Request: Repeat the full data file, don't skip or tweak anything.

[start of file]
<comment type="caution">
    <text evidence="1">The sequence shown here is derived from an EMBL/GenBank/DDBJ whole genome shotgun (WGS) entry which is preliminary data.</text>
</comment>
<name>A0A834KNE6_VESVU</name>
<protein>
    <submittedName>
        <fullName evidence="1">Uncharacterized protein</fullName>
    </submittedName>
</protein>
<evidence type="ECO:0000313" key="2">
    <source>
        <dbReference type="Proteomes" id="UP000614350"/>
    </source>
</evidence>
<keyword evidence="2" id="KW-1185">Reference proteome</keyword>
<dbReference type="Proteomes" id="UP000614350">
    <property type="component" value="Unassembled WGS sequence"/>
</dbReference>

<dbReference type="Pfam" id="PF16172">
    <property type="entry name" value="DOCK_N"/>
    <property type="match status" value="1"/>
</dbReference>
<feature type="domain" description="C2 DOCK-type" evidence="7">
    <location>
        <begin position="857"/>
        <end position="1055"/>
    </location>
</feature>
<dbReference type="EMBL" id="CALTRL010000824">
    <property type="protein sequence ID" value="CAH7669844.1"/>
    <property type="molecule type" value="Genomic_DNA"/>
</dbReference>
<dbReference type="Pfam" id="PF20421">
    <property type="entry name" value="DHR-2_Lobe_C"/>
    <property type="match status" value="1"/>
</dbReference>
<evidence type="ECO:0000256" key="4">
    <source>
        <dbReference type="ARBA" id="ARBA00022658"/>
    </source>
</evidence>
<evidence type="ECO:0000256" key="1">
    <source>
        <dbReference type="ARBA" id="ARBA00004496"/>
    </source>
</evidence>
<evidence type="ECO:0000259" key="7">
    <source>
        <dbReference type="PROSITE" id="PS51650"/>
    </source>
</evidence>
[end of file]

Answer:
<comment type="caution">
    <text evidence="1">The sequence shown here is derived from an EMBL/GenBank/DDBJ whole genome shotgun (WGS) entry which is preliminary data.</text>
</comment>
<name>A0A834KNE6_VESVU</name>
<protein>
    <submittedName>
        <fullName evidence="1">Uncharacterized protein</fullName>
    </submittedName>
</protein>
<evidence type="ECO:0000313" key="2">
    <source>
        <dbReference type="Proteomes" id="UP000614350"/>
    </source>
</evidence>
<keyword evidence="2" id="KW-1185">Reference proteome</keyword>
<dbReference type="Proteomes" id="UP000614350">
    <property type="component" value="Unassembled WGS sequence"/>
</dbReference>

<dbReference type="Pfam" id="PF16172">
    <property type="entry name" value="DOCK_N"/>
    <property type="match status" value="1"/>
</dbReference>
<feature type="domain" description="C2 DOCK-type" evidence="7">
    <location>
        <begin position="857"/>
        <end position="1055"/>
    </location>
</feature>
<dbReference type="EMBL" id="CALTRL010000824">
    <property type="protein sequence ID" value="CAH7669844.1"/>
    <property type="molecule type" value="Genomic_DNA"/>
</dbReference>
<dbReference type="Pfam" id="PF20421">
    <property type="entry name" value="DHR-2_Lobe_C"/>
    <property type="match status" value="1"/>
</dbReference>
<evidence type="ECO:0000256" key="4">
    <source>
        <dbReference type="ARBA" id="ARBA00022658"/>
    </source>
</evidence>
<evidence type="ECO:0000256" key="1">
    <source>
        <dbReference type="ARBA" id="ARBA00004496"/>
    </source>
</evidence>
<evidence type="ECO:0000259" key="7">
    <source>
        <dbReference type="PROSITE" id="PS51650"/>
    </source>
</evidence>